Health Science Librarians of Ilinois

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ALA Annual 2017 STS Research Forum Links (Including Presentation by WIU’s Zellmer) Available

(via Hannah Rempel, Oregon State University)

It’s not email déjà vu – STS puts on two great research-based events each year! In case you weren’t able to attend (or even if you did!), here are the links and abstracts from the 2017 STS Research Forum:

Featured Paper:

The Cost of Doing Biology: A Citation Analysis of Freely Available Scholarly Articles

Link to Slides

The changing nature of scholarly publishing has fundamentally altered the relationship between patron, library, and information. One key change in that relationship is the perception of what scholarly resources, namely journal articles, are available without cost from sources outside of the library. This project asks, how much of what biologists cite is available without cost online? Faculty publications from the Department of Biology were collected for the calendar years 2011 to 2016 and their citations extracted from Scopus. Free full-text availability of cited articles was checked using PubMed and PubMed Central, Google and Google Scholar, ResearchGate and Academia.edu, and Sci-Hub. A coding scheme assigned a color representing availability in descending order as: being in PubMed Central, in an Open Access Journal, on ResearchGate or Academia.edu, on an “other” web resource, or in Sci-Hub. Sources were also coded as being available only through the library, as a book in the library, or as neither free online or available in the library.

Initial results based on 9,961 citations from 17 faculty (30% of the department) show that 82% of cited articles are available freely without the use of Sci-Hub. The percentage grows to 98% when Sci-Hub is included. These numbers point to an information ecosystem that runs parallel to traditional library collections. They also hint at a possible paradigmatic shift in how collections are built, managed, and access mediated. Future research based on the data will begin to elucidate user behavior in relation to non-library scholarly resource usage.

Jason Burton, Indiana University Bloomington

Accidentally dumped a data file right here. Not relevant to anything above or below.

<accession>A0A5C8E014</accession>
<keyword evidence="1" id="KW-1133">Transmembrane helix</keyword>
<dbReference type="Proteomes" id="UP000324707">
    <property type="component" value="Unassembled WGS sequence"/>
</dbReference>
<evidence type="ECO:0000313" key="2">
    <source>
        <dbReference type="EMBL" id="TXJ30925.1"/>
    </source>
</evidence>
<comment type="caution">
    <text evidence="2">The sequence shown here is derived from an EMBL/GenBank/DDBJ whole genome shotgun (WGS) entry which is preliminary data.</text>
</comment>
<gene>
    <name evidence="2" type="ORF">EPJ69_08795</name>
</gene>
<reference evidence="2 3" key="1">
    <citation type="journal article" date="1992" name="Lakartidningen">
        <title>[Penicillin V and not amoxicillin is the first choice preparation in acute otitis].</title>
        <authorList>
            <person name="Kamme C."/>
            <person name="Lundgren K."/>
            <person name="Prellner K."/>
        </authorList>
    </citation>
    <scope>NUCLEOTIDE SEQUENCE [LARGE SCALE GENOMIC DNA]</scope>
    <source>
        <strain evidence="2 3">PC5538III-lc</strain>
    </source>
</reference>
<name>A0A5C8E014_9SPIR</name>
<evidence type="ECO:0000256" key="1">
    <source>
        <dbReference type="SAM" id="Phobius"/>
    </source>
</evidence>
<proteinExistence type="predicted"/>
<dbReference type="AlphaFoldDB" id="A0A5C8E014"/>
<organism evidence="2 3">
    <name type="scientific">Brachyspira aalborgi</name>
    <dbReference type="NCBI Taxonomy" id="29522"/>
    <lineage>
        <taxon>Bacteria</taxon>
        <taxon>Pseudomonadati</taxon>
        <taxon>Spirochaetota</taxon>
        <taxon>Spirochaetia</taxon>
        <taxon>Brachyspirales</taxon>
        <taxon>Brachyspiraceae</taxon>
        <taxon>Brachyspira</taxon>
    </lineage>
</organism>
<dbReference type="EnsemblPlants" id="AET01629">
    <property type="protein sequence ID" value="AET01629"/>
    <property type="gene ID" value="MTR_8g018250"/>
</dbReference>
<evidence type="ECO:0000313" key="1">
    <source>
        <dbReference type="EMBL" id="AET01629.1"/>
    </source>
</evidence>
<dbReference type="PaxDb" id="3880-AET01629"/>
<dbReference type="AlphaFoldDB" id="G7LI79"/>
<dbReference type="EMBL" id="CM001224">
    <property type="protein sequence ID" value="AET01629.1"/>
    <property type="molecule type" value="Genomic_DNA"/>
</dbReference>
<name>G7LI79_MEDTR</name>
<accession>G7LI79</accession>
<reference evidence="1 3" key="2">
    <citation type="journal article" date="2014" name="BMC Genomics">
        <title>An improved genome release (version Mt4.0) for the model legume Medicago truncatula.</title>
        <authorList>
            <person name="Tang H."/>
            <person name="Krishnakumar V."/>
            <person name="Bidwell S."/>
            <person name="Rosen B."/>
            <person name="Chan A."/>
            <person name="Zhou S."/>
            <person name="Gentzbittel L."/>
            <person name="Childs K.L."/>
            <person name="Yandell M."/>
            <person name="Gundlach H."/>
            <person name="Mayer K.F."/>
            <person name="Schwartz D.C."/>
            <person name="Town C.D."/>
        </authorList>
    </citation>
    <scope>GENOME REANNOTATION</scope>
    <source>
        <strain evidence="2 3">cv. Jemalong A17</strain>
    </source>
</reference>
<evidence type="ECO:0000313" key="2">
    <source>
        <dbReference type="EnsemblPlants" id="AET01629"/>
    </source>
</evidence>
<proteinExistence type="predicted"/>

Short Papers:

Testing Journal Matching Systems: A Head-to-Head Comparison

Link to Slides

Authors looking for a journal to publish a paper are often confronted with a plethora of journals in their field. Some are published by reputable publishers, but since 2008 many less-than reputable open access journals promising fast peer review have appeared. New researchers are usually familiar with the literature in their field, but may want to establish a scholarly record by publishing in more specialized journals before aiming for the major title in their discipline. They may consult their library’s catalog, journal list or directory, or a librarian for help identifying a potential journal for an article.

Several journal matching systems have been developed to help authors match proposed titles and abstracts to a journal that publishes on a given topic. They include Journal/Author Name Estimator (JANE), Journal Guide, Scientific Journal Finder, Edanz and ResearchGate. Elsevier, Springer, Taylor & Francis and EndNote Online have similar systems. No head-to-head tests have been performed to determine whether and how well they match a published article to the journal where it appeared.

Titles and abstracts of 394 published articles in Agriculture, Biology, Chemistry, Geography, Geology and Physics were identified and submitted to the various journal matching systems. The ability of the systems to match articles to a reputable journal (First Match, Top 5 Matches, or Match Anywhere) was noted. The final results of the head-to-head test of the various journal matching systems will be presented. Of the three systems tested thus far only about 25-30% of the articles matched their respective journals.

Linda Zellmer, Western Illinois University


Science Database Holdings at ARL and Oberlin Group Academic Libraries from 2010 to 2016: a Longitudinal Study

Link to Slides

This paper presents results of an open-ended project to record science and technology (scitech) oriented database holdings at ARL University and Oberlin Group libraries. The study originated from the hypothesis that the combination of drop-offs in higher education funding, pressure on collections budgets, and improvements in Google Scholar and Scopus coverage might lead libraries to consider canceling specialized scitech databases and/or rely on comprehensive databases such as Scopus or Web of Science. The author annually documents the holdings of 74 Oberlin Group Libraries for 24 databases, and 108 ARL Libraries for 22 databases based on library website A-Z database lists. Libraries that do not allow off-campus access to database lists or only provide subject based lists are excluded. All cancellations or additions are verified through the Internet Archive Wayback Machine or personal email. Initial results of the research were presented in poster form at ALA Chicago 2013. This paper session provides an opportunity to get feedback on the project as the author prepares the research for journal publication. A few of the trends found include: Most frequently cancelled databases are the former Wilson science indexes, and INSPEC. Compendex is beginning to see a drop-off. Most frequently added database is Scopus, which went from 25 in 2010 to a current 60 Libraries in ARL. Only two ARL/Oberlin libraries with Scopus have cancelled Web of Science.

This unique ongoing research provides an important perspective on trends in selected scitech database holdings that was previously unavailable.

Timothy Klassen, University of Alberta

Again, if you were inspired by these research projects, submit your own proposal for next year! The call will come out in December.

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